While about 1,000 P.E.I. homes are still waiting for high-speed internet, Innovation Minister Allan Campbell says Bell Aliant met a year-end deadline to complete its network.

Aliant and the provincial government announced last year everyone from one tip of the Island to the other would be able to hook up to high-speed by the end of December. At a public meeting Tuesday night Crapaud, about 120 people gathered to ask why they were still on dial up.

Campbell told CBC News Wednesday technically the December deadline was met, because the infrastructure is in place.

"As of today, Aliant has identified that they now can access every home in P.E.I.," he said.

"We've gone from 23,000 homes to 1,000 or less, and Aliant has committed that by the end of the first quarter this year they'll have those hooked up as well."

The fact so many people want to hook up to Bell Aliant's broadband network is probably one of the factors behind the delay, he said.

Another 8 weeks, says Aliant

A representative of Bell Aliant told the meeting in Crapaud Tuesday they had met the deadline.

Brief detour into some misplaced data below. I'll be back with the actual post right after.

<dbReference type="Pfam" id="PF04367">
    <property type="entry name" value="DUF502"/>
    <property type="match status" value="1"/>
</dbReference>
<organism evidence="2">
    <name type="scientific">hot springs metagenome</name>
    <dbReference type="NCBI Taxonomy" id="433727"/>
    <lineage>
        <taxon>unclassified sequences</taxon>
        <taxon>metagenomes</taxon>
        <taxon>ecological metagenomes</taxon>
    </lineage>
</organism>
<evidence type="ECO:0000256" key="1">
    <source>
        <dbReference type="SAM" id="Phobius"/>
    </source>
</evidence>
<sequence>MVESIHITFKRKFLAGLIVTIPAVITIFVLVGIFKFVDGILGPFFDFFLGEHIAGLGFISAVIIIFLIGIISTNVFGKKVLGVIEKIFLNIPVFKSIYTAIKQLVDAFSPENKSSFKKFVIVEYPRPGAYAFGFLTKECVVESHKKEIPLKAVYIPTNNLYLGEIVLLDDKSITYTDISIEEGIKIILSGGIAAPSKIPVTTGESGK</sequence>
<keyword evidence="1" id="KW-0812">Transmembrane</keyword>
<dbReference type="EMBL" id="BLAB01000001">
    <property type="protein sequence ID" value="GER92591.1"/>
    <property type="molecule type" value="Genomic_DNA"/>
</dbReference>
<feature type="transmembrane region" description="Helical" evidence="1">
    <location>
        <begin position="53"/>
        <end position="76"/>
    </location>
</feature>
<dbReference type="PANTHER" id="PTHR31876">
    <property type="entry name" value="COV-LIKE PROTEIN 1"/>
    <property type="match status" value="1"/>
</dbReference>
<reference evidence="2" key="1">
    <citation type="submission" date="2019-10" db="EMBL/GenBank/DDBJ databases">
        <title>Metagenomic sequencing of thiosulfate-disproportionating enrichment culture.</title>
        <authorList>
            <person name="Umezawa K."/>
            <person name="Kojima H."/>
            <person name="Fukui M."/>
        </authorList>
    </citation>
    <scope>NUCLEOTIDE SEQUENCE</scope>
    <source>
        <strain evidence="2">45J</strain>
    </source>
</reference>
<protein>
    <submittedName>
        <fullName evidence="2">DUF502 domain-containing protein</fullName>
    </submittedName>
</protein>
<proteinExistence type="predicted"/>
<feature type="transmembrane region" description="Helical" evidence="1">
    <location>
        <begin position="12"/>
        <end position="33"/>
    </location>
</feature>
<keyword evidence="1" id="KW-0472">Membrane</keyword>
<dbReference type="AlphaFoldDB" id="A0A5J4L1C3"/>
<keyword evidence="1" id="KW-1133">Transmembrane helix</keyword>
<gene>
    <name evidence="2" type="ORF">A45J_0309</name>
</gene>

'A lot of people have spent a huge amount of time on the phone with kind of well-meaning but not very informed front staff.'— Chris Ortenburger, local resident

The network is complete, vice president Bruce Howatt told the crowd, but it could be another eight weeks before all customers receive a connection.

Chris Ortenburger, a local resident at the meeting, said people are frustrated at how long it is taking to get straight answers from Bell Aliant.

"I think we're one of the last areas to find out whether or not we're going to get service through DSL  or through a wireless service," said Ortenburger.

"A lot of people have spent a huge amount of time on the phone with kind of well-meaning but not very informed front staff at Aliant over the past several years, and I think they were really just looking for a straight answer."

Howatt admitted the company did have some trouble getting systems in place, but said it is trying to clear up the confusion and have an accurate, consistent message delivered by staff.

"We were very busy getting a lot of work done to complete the network and get everyone connected. We did have some growing pains on getting all of our systems and processes in place," he said.

"We're now confident we have that completed and we're getting customers connected as quickly as we can."

Howatt said the company can hook about 50 customers a day up to the internet. That means connections should be completed by the end of March at the latest.

He also said the company has an enhanced version of its turbo stick wireless connection for those who are not getting DSL connections.